Let’s Talk SHOP: John C. Kelty

Abby Leon, Paradigm Gallery Director

Artist John C. Kelty has given many demonstrations and talks on watercolors; in fact, his most recent was for our July Second Thursday event at the Paradigm Gallery! In case you missed it (sorry if you did…he’s quite the entertainer) or just can’t get enough, we are sharing his talents and expertise in yet another outlet through this week’s blog post!


A photograph of the artist in front of a store shop working on a watercolor. He wears a gray sweatshirt, khaki pants, and a blue baseball cap backwards.
A photo of the artist at work. Photo courtesy of John C. Kelty.

I am a regional artist who resides in Fort Wayne, Indiana. I was born and raised in New Haven, Indiana as one of thirteen children. I attended University of St. Francis in Fort Wayne, graduated with a degree in commercial art, and went on to work in the printing industry for the next twenty years. Now, I work exclusively in watercolor. I have exhibited work in many shows and participated in many en plein air events. I am president of the Fort Wayne Artists Guild and a member of the Indiana Plein Air Painters Association, the Hoosier Salon, the Watercolor Society of Indiana, the American Impressionist Society, and the American Watercolor Society.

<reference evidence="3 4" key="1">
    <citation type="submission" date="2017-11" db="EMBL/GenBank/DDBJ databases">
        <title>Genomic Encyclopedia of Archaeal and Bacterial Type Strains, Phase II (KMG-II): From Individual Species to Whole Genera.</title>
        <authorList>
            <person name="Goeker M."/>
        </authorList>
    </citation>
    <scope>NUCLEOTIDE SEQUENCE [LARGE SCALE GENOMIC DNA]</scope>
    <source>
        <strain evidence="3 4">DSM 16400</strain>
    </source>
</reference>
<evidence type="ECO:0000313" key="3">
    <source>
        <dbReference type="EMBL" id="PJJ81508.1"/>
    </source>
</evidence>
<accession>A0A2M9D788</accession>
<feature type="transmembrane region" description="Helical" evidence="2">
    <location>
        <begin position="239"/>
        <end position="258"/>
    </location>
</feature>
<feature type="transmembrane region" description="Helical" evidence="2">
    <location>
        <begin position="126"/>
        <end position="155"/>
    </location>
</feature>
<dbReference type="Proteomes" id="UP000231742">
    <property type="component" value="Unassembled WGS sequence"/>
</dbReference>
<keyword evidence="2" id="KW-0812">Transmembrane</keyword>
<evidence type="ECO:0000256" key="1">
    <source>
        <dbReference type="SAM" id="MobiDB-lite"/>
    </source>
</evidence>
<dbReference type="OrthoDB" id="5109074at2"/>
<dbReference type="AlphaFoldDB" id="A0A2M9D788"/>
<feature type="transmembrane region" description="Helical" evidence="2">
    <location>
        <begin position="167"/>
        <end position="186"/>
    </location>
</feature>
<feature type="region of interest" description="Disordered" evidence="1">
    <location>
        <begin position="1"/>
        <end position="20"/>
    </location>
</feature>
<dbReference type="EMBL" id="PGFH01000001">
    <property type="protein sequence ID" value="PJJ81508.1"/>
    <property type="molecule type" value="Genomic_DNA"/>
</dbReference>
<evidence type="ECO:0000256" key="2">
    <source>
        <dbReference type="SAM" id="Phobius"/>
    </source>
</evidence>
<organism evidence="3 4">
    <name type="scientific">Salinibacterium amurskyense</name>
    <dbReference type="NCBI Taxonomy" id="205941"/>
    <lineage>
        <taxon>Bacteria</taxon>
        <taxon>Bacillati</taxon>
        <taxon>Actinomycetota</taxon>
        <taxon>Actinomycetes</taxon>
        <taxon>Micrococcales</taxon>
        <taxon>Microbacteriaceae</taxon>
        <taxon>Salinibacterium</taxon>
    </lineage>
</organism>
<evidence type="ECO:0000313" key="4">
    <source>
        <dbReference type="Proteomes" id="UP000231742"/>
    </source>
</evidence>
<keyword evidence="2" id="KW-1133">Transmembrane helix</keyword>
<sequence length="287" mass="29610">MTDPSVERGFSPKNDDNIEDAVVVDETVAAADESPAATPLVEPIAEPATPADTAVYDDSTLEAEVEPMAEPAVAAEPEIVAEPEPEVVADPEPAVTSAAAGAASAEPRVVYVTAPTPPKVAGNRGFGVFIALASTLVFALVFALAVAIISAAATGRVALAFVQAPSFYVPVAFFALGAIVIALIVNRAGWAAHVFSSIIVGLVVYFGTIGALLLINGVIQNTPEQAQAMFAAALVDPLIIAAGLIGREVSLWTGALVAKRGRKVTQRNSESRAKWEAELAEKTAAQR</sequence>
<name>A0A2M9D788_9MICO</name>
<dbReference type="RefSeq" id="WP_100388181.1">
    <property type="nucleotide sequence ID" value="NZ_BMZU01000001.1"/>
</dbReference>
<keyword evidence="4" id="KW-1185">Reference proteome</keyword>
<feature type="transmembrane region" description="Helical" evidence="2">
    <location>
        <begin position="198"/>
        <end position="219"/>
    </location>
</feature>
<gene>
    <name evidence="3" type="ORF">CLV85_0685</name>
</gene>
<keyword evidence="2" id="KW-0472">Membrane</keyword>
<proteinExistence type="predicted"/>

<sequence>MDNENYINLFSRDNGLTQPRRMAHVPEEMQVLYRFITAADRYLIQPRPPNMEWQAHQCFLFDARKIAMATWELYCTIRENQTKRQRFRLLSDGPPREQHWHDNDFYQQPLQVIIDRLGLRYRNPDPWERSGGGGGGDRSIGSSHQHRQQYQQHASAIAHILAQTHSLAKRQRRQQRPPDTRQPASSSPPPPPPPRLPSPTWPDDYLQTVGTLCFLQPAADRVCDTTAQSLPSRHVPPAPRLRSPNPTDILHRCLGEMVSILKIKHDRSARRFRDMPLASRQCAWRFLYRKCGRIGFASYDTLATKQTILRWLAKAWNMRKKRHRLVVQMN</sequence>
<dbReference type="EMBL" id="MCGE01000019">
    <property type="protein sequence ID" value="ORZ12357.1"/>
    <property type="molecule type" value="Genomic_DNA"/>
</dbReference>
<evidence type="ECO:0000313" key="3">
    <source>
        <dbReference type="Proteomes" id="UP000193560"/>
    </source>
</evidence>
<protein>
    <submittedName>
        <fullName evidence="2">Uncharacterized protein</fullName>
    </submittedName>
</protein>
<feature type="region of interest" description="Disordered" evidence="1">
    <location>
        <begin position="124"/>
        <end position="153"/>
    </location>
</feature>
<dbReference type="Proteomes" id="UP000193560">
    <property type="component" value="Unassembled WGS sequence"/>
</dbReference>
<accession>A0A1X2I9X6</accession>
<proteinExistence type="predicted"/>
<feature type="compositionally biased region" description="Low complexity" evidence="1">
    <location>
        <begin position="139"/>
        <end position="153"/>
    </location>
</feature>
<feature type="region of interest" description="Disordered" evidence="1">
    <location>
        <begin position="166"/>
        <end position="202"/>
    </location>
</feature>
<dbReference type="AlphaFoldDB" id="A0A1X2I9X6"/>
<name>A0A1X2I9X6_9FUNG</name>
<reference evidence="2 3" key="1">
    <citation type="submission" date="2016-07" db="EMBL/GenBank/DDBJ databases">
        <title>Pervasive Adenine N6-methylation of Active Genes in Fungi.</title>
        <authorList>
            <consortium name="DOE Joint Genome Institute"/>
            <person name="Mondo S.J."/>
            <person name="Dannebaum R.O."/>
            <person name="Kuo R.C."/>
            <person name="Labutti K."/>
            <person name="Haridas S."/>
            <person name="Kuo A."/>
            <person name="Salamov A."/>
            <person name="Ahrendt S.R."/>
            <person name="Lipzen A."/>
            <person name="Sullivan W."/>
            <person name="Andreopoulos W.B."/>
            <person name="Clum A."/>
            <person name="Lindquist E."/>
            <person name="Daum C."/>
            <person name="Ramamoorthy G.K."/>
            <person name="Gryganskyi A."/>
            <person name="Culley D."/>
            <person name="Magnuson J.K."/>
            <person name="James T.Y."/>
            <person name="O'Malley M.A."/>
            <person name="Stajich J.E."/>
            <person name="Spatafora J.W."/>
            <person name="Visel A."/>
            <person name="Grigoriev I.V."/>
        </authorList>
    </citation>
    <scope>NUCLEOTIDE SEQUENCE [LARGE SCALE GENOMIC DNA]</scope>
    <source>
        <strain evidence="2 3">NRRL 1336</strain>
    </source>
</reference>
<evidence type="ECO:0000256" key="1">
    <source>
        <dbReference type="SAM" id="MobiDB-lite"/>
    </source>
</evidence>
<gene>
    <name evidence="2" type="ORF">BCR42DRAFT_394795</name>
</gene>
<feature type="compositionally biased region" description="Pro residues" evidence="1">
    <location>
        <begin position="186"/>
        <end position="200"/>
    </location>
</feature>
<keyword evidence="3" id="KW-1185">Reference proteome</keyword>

In the Beginning….

I often hear the statement: “I don’t know what to paint”. Well, the answer is ….ANYTHING. I have painted four lanes of traffic during a rainstorm, and it turned out quite nice. Paintings are everywhere; it is the job of the artist to find them.

For this piece, I decided to do kayaks. I like both of the photos so, as I often do, I have decided to combine the photos into one painting.

Start with the Pencil.

I know painting is fun…. or it is supposed to be. The best way to make sure it goes well is to take the time to do a value sketch before you pick up a brush. This is done to make you look at the darks and lights, concentrate on the shapes, and to construct the composition. It should not be large; it should not be detailed; but you should use it to solve the problems of the painting before the brush hits the paper. That is the goal anyway. I generally grid the sketch to help with composition and enlarge it to the painting. I am asked often if I ALWAYS do a value sketch before every painting……and I answer, “Just the good ones!”

The value sketch shows light and dark areas as well as grid sqaures to assist with scaling up the work from pencil to watercolor.
The value sketch, with a grid to assist the artist in scale.

The most important tool…. The Surface.

Art supplies are expensive. It does not take long to run up quite a bill when purchasing them. If your budget is limited, spend your money on good paper. I use Arches 140 rough paper. I have tried them all and this one works for me. There are several very good watercolor papers that you can choose from, but I tell you do not to skimp on the paper.